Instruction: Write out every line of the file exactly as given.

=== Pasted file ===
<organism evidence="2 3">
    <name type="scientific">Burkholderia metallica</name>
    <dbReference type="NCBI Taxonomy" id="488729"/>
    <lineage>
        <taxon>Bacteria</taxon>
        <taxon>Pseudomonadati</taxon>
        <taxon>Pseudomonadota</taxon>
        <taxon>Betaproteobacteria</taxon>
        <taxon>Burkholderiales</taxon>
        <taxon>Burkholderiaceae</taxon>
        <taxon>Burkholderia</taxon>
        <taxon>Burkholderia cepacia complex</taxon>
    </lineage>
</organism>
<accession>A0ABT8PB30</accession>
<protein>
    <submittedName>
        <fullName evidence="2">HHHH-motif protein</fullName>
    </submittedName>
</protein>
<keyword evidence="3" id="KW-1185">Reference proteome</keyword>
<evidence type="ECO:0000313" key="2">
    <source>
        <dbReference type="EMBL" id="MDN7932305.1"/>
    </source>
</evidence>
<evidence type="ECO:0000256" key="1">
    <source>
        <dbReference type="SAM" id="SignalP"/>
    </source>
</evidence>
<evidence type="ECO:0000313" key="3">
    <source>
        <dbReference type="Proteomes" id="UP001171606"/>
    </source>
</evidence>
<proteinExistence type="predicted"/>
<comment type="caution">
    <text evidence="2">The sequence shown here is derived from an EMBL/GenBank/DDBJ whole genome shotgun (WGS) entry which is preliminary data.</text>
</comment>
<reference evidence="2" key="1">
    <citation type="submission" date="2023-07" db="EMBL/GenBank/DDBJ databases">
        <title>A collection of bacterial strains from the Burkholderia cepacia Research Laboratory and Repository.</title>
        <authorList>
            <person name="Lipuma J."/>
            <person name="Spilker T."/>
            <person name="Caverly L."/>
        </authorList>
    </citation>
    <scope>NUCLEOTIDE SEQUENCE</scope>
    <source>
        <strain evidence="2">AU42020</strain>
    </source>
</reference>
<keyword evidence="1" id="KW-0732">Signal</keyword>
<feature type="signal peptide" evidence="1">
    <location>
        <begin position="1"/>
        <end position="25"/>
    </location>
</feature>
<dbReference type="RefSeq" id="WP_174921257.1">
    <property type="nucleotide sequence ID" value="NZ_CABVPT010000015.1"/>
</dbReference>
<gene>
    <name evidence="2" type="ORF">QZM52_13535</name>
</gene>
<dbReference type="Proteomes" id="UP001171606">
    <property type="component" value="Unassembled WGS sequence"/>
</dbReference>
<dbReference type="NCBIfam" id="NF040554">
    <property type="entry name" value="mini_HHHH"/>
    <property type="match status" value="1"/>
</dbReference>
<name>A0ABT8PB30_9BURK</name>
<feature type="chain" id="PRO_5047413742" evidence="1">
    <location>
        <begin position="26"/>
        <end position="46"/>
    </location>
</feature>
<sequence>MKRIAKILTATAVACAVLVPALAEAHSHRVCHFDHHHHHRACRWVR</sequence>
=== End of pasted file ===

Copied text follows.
<organism evidence="2 3">
    <name type="scientific">Burkholderia metallica</name>
    <dbReference type="NCBI Taxonomy" id="488729"/>
    <lineage>
        <taxon>Bacteria</taxon>
        <taxon>Pseudomonadati</taxon>
        <taxon>Pseudomonadota</taxon>
        <taxon>Betaproteobacteria</taxon>
        <taxon>Burkholderiales</taxon>
        <taxon>Burkholderiaceae</taxon>
        <taxon>Burkholderia</taxon>
        <taxon>Burkholderia cepacia complex</taxon>
    </lineage>
</organism>
<accession>A0ABT8PB30</accession>
<protein>
    <submittedName>
        <fullName evidence="2">HHHH-motif protein</fullName>
    </submittedName>
</protein>
<keyword evidence="3" id="KW-1185">Reference proteome</keyword>
<evidence type="ECO:0000313" key="2">
    <source>
        <dbReference type="EMBL" id="MDN7932305.1"/>
    </source>
</evidence>
<evidence type="ECO:0000256" key="1">
    <source>
        <dbReference type="SAM" id="SignalP"/>
    </source>
</evidence>
<evidence type="ECO:0000313" key="3">
    <source>
        <dbReference type="Proteomes" id="UP001171606"/>
    </source>
</evidence>
<proteinExistence type="predicted"/>
<comment type="caution">
    <text evidence="2">The sequence shown here is derived from an EMBL/GenBank/DDBJ whole genome shotgun (WGS) entry which is preliminary data.</text>
</comment>
<reference evidence="2" key="1">
    <citation type="submission" date="2023-07" db="EMBL/GenBank/DDBJ databases">
        <title>A collection of bacterial strains from the Burkholderia cepacia Research Laboratory and Repository.</title>
        <authorList>
            <person name="Lipuma J."/>
            <person name="Spilker T."/>
            <person name="Caverly L."/>
        </authorList>
    </citation>
    <scope>NUCLEOTIDE SEQUENCE</scope>
    <source>
        <strain evidence="2">AU42020</strain>
    </source>
</reference>
<keyword evidence="1" id="KW-0732">Signal</keyword>
<feature type="signal peptide" evidence="1">
    <location>
        <begin position="1"/>
        <end position="25"/>
    </location>
</feature>
<dbReference type="RefSeq" id="WP_174921257.1">
    <property type="nucleotide sequence ID" value="NZ_CABVPT010000015.1"/>
</dbReference>
<gene>
    <name evidence="2" type="ORF">QZM52_13535</name>
</gene>
<dbReference type="Proteomes" id="UP001171606">
    <property type="component" value="Unassembled WGS sequence"/>
</dbReference>
<dbReference type="NCBIfam" id="NF040554">
    <property type="entry name" value="mini_HHHH"/>
    <property type="match status" value="1"/>
</dbReference>
<name>A0ABT8PB30_9BURK</name>
<feature type="chain" id="PRO_5047413742" evidence="1">
    <location>
        <begin position="26"/>
        <end position="46"/>
    </location>
</feature>
<sequence>MKRIAKILTATAVACAVLVPALAEAHSHRVCHFDHHHHHRACRWVR</sequence>